Plans are nothing; planning is everything.
—DWIGHT D. EISENHOWER
WHAT YOU WILL LEARN IN THIS CHAPTER:
- What you should put in a deployment plan
- Why you need a rollback plan
- Cutover strategies
- Common deployment tasks
- Common deployment mistakes
After you’ve built the next blockbuster first-person shooter, financial projection tool, or Goat Simulator, it’s time for deployment. Deployment is the process of putting the finished application in the users’ hands and basking in their adulation.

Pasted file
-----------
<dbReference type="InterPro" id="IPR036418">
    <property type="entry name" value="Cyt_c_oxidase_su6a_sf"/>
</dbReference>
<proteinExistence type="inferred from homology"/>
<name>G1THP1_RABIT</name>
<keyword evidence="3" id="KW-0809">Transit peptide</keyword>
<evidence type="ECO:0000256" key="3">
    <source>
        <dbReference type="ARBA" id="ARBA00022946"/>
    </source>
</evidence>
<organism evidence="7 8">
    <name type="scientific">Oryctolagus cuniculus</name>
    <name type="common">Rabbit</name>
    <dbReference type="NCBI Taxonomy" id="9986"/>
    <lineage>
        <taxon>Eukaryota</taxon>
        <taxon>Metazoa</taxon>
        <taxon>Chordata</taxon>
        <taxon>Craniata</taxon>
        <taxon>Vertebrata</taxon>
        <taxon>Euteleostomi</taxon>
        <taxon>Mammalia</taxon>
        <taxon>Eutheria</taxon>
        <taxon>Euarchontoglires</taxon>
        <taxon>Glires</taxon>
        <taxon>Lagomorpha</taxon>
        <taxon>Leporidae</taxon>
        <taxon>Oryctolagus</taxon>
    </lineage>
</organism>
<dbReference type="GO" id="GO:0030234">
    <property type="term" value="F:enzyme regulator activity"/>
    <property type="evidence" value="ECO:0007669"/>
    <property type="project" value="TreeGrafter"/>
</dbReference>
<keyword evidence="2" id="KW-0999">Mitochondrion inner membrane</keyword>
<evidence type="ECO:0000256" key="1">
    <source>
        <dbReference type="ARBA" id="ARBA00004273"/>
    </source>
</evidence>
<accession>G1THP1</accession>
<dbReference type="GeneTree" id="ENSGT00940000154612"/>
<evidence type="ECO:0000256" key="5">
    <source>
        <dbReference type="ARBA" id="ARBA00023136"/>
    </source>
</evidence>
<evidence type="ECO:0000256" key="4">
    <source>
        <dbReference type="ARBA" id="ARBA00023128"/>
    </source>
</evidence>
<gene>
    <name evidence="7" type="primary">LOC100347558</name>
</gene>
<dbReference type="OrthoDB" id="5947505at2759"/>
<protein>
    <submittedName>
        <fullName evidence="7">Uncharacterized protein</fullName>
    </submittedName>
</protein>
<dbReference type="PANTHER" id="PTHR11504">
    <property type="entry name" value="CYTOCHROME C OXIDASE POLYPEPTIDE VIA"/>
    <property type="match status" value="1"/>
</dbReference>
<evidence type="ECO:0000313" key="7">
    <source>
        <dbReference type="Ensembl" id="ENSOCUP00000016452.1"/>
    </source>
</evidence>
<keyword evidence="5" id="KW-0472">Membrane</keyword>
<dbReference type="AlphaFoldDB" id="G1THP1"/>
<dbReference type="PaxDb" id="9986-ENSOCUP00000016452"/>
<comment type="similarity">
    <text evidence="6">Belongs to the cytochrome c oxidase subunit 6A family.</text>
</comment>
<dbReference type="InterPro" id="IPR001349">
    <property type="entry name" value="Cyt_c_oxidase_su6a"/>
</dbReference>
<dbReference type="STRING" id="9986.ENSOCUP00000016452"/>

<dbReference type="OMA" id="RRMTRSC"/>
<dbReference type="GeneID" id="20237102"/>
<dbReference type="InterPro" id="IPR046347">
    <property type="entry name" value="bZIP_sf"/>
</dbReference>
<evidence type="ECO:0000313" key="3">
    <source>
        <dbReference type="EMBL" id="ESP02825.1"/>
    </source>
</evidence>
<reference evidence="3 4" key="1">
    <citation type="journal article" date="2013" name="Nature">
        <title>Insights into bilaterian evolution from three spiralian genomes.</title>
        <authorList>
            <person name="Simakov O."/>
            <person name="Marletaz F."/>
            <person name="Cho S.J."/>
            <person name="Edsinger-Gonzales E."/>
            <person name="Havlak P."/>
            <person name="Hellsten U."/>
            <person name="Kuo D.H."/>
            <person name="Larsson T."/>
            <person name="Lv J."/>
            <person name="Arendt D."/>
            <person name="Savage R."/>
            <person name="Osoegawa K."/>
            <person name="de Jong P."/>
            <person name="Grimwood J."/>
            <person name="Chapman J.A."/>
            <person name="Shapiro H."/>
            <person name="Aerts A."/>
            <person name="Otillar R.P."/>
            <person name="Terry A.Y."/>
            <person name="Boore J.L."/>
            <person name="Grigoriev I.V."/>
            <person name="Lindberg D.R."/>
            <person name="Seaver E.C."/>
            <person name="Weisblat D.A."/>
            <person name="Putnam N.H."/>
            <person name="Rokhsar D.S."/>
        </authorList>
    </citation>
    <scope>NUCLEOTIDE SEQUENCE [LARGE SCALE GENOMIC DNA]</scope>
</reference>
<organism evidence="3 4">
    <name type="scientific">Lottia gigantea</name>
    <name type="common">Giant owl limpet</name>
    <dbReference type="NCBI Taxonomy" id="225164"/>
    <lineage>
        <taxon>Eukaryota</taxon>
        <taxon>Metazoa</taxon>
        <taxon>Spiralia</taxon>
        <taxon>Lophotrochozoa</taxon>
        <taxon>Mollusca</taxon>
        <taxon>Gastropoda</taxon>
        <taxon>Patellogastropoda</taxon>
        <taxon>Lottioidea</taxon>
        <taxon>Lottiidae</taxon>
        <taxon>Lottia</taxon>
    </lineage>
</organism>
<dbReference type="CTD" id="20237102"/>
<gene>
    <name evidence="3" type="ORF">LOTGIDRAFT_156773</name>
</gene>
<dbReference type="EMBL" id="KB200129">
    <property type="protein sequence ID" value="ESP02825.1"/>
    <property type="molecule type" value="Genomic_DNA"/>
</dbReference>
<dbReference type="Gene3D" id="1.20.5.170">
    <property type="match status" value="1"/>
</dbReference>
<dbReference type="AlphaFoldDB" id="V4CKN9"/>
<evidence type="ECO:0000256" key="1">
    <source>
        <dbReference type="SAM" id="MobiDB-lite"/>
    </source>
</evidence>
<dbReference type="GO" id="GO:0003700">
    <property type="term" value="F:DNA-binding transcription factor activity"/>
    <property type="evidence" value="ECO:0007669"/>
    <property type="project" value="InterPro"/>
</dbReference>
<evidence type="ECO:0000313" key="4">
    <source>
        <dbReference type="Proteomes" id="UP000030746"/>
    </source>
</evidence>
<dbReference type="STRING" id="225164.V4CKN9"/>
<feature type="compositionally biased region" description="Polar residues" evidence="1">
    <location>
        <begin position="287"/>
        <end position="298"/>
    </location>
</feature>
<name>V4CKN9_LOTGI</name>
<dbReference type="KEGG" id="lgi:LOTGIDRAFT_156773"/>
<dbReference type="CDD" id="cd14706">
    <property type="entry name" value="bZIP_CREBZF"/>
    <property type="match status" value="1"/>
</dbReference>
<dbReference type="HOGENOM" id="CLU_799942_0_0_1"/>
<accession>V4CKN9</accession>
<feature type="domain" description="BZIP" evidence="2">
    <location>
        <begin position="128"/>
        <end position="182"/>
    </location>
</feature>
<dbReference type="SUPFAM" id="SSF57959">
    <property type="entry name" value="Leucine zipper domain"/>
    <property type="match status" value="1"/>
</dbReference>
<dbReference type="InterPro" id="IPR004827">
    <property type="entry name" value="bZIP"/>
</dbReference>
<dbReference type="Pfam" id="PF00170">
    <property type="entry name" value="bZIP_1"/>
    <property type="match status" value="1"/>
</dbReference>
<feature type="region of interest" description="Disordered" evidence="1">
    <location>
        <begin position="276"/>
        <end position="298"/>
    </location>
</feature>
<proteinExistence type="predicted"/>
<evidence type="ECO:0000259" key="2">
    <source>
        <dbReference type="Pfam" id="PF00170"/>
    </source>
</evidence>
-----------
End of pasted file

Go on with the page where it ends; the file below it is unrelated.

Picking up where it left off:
At least in theory. In reality deployment can be a nightmare unrivaled by any step in the software engineering process. It can be the stage when you discover that the program that worked perfectly in testing scenarios is a total failure in the real world. It can be the point when you realize that all your months or years of labor slaving over an overclocked CPU has been for naught. It can be when you and your coworkers learn how many resumes per hour the laser printer down the hall can produce.
Fortunately, the reality usually falls somewhere between the user adulation and nightmare scenarios. Most things work, more or less, with a few notable exceptions that give you interesting stories to tell later at the wrap party. (In the words of Captain Jack Sparrow in Pirates of the Caribbean: Dead Man’s Chest, “Complications arose, ensued, were overcome.”)